With Venezuela’s current National Constituent Assembly, ANC, process underway — which Maduro called to bring the country towards dialogue, in the face of U.S.-backed violence and threats of foreign intervention — Indigenous people are again putting their demands forward.

RELATED:  Social Media Blasts Racist ‘Columbus Day’ in Favor of Indigenous Peoples’ Day

In July of this year, 1250 different community assemblies elected eight Indigenous representatives to the Assembly, who were tasked with gathering input from their communities in the redrafting of the Constitution.

The main objectives for the Indigenous candidates will be to create an Indigenous Electoral Registration Law and improve access to education. They will also be tasked with preserving and disseminating their respective languages, histories and cultural heritage.

“The spirit of what happened (to the Columbus statue) and the spirit of what is happening now with the Constituent Assembly is similar,” said Kozarek.

“Popular movements emphasize that the revolution cannot be just rhetoric,” she added. “People have placed faith in the Constituent Assembly process, (optimistic) that this will not happen.”

So Long Columbus – Latin Americas Sticks to Its Roots and Celebrates Indigenous Resistance

Source:  TeleSUR
October 11 2017

so long columbus 1Choco, home to large Afro-Colombian and Indigenous communities, is
currently the poorest department in the country. Some 65.9 percent of Choco’s population now live below the poverty line, according to Colombia Reports
Photo AFP.

In the recent years, the world has seen massive protests against the commemoration of Christopher Columbus day on October 9 with many nations replacing it with a celebration of Indigenous communities.

RELATEDTrinidad Joins World Protests Against Columbus Day, Statue Defaced

The ongoing demonstrations denouce the fifteenth century explorer as the man responsible for decimating the first peoples of the Americas.

Indigenous communities make up about 13 percent of the total population in Latin America in countries including Bolivia, Guatemala, Mexico, Ecuador and Brazil.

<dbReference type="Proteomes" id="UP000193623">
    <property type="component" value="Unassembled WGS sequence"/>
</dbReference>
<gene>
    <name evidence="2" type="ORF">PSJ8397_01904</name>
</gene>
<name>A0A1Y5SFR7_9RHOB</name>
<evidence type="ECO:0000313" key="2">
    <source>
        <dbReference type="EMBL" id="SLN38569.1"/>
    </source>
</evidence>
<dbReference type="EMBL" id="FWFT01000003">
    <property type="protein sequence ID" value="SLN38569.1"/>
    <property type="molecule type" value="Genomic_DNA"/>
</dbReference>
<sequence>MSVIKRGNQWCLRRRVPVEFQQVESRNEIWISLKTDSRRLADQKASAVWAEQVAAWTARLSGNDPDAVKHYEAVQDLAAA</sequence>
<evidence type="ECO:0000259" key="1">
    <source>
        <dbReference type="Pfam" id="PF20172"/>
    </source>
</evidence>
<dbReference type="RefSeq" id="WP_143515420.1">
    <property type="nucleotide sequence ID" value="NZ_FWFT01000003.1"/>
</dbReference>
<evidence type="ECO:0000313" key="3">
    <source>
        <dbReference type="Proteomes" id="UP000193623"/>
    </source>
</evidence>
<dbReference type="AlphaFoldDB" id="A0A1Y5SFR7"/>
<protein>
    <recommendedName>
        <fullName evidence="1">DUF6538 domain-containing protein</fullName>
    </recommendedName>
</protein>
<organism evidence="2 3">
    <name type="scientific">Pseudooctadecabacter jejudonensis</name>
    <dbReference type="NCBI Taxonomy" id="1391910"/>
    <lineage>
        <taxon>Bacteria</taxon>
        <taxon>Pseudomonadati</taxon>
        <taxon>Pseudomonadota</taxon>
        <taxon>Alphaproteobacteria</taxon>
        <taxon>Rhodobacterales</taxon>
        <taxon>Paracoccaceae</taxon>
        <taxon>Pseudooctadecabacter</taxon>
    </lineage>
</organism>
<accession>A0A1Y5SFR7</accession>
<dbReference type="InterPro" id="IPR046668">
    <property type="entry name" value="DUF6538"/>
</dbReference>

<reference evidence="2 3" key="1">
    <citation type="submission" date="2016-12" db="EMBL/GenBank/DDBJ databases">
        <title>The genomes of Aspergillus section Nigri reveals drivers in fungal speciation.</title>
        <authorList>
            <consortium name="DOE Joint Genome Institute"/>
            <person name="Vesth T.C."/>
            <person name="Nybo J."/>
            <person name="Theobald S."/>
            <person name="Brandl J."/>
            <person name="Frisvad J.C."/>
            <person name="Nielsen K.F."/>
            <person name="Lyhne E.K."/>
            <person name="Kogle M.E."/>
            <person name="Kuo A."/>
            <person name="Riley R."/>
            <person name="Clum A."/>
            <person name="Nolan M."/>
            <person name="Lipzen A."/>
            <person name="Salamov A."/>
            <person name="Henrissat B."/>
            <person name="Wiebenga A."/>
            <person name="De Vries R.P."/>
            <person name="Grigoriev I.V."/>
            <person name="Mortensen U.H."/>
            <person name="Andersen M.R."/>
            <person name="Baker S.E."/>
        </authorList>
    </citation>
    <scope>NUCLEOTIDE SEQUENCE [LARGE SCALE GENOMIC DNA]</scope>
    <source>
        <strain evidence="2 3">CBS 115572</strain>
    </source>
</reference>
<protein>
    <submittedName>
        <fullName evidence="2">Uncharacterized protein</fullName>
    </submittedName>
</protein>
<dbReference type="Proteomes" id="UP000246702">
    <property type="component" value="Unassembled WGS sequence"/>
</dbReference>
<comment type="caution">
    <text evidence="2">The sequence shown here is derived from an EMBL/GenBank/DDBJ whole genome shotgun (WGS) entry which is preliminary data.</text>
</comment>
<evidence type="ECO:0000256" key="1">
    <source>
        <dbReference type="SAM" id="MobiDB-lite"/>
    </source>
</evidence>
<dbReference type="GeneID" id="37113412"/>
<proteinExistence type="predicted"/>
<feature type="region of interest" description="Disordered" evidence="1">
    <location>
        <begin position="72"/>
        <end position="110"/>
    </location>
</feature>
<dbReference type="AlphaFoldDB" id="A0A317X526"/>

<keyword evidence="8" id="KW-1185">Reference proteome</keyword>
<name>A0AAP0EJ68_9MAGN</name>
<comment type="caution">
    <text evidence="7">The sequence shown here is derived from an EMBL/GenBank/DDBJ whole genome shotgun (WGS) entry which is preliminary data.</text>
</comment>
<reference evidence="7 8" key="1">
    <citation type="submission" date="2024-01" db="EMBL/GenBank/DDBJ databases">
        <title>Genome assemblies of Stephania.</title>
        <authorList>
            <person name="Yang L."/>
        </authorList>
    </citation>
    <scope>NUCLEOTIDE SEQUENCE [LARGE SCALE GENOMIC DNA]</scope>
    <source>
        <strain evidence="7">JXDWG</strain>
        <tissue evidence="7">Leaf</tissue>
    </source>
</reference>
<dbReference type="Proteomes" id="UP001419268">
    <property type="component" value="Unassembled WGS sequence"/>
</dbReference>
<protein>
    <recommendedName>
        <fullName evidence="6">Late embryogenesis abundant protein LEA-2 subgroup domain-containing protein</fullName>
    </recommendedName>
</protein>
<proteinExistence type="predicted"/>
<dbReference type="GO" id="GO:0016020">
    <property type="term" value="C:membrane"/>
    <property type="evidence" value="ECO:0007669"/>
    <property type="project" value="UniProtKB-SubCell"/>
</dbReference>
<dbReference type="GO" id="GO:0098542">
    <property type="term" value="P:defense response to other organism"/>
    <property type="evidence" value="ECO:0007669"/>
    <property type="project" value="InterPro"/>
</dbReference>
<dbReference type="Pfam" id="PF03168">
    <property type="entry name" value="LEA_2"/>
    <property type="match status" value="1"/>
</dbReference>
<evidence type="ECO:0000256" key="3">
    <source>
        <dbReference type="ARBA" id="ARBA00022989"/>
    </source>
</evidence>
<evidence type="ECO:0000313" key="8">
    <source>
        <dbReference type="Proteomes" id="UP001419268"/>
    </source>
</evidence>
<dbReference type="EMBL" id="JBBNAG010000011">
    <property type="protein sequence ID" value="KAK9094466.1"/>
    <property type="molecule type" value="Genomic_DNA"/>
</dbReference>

Continental Conference on Five Hundred Years of Indigenous Resistance

In 1990, Ecuador hosted the first ever Continental Conference on Five Hundred Years of Indigenous Resistance that was attended by nearly 400 people from 120 Indian Nations, International organizations, and a historic Declaration of Quito was signed.

“Genocide and ethnocide have been committed against us Indian people by European invaders in the name of “God, civilization and democracy” the statement said.

“The Indians of America have never abandoned our constant struggle against the conditions of oppression, discrimination and exploitation which were imposed upon us as a result of the European invasion of our ancestral territories,” it added.

The days of Indigenous resistance now recognized

Apart from Ecuador, Venezuela, Bolivia and Nicaragua are the other Latin American countries that have officially recognized the days of Indigenous resistance under different names.

For example, Bolivia’s first Indigenous president, Evo Morales, changed the day’s name to “Day of Mourning for the Misery, Diseases and Hunger Brought by the European Invasion of America.”

While Ecuador’s former President Rafael Correa initiated a “Day of Inter-culturality and Pluri-nationality.”

Argentina named it as the “Day of Respect for Cultural Diversity.” Nicaragua and Venezuela on the other hand adopted the day as “The Day of Indigenous Resistance.”

“Our struggle is not a mere conjunctural reflection of the memory of 500 years of oppression which the invaders, in complicity with the “democratic” governments of our countries, want to turn into events of jubilation and celebration,” the 1990 Quito Declaration said.

“Our Indian People, Nations and Nationalities are basing our struggle on our identity, which shall lead us to true liberation. We are responding aggressively, and-commit ourselves to reject this “celebration,” it added.

RELATEDOctober 12: Day of Indigenous Resistance

Many cities in the U.S. have also ditched Columbus day for a celebration of Native American culture and life.

Columbus Day replaced with Indigenous Peoples’ Day

52 cities across the country have now replaced Columbus Day with Indigenous Peoples’ Day.